This interacting thought process completely make sense to my husband and I.  As geologists, we look at the geological processes as open systems that are influenced by everything.  For instance, the continents move, this affects the ocean currents, which affects the weather, which affects the erosion rate, which affect the continents moving, so on and so forth in a cyclic pattern.  So for us, addressing autism in this manner is a no brainer.  Are they trying to cure Autism? No.  They are trying to better understand all the process of the body that are being affect and address them so that our kiddos can have the best chance possible.  This is the why we decided to give this place a try.  Because it was the only place we could find that looked at autism in this light.  But with every positive there is a negative, right?

Pittfall...there is a nine month to a year waiting list to see a doctor in this center.  Why?  Well because they are in such high demand and because they literally are not like any other doctor's office I have every been to. Each appointment is slotted for two hours.  That's right.  You will be in their office for at least two hours and if your appointment goes over because you have questions or something else comes to light, do worry.  There is an hour gap between appointments for just this reason.  Tell me the last time you saw a doctor that did that.  But of course that means they can not see as many kids in one day.  But for me that's okay.  It means that they really get to know you and your kiddos and your family.  I can tell you that I did get our appointment in four months though.  I managed this because you can get signed up for their cancelation list, which I did.  If another family has to cancel then you can take their appointment if the time works for you.  I also called every other week to see if there was a cancellation, and sure enough I happened to call and there was a cancellation that worked for us and in we went.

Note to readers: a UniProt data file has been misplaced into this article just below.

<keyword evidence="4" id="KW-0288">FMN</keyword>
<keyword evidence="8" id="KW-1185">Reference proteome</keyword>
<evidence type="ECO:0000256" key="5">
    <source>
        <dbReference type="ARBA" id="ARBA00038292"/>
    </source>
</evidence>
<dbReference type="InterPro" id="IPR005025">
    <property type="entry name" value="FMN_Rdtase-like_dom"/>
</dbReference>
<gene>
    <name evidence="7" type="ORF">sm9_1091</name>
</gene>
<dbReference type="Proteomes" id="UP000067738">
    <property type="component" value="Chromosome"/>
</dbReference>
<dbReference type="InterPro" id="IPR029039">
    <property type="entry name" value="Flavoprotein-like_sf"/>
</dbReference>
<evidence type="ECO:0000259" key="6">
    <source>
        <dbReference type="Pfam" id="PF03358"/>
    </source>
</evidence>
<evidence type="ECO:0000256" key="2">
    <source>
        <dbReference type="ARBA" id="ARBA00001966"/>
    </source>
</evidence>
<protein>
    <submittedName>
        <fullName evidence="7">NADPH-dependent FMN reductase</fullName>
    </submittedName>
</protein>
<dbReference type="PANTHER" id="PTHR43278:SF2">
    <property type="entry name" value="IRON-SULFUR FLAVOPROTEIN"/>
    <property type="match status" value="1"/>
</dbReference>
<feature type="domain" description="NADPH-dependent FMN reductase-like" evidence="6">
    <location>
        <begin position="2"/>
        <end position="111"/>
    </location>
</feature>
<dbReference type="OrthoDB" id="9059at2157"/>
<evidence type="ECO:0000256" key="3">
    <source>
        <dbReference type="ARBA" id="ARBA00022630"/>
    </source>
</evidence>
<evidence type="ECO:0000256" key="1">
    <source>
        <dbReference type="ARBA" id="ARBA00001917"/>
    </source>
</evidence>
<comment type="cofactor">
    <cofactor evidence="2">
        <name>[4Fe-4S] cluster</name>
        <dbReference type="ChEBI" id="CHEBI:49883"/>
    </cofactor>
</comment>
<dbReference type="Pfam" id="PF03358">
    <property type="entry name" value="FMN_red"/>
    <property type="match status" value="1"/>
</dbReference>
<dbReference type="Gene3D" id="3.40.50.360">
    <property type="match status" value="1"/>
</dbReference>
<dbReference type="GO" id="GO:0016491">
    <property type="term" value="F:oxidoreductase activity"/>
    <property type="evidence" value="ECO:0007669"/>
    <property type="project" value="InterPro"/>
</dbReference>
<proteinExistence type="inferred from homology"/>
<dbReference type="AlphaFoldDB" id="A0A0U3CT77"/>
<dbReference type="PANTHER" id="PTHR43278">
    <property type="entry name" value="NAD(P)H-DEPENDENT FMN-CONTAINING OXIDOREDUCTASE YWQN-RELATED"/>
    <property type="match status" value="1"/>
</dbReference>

The other reason as to their long waiting list, is much like our family, if you have a family with multiple kiddos on the spectrum they try to get them all the siblings in to see them within a month time frame.  That way all of the offspring with be receiving therapy/treatment at once and to not offset each other.  They feel that if one is getting help and another is not, then behaviors, illnesses, etc can be transferred back and forth.  Kind of makes sense, right?

Another pitfall, which is truly all in how you look at it, is they sort of expect you to follow through with everything they want you to do.  This can be a wide array of things like blood testing, MRIs, OT/speech therapies, wrap-around services, ABA therapies, diet changes, supplements, etc.  If you don't then they really can't say what they feel like the whole picture is being portrayed.  For us, this makes sense too and is no problem but for many posts I have read to other families it is too much.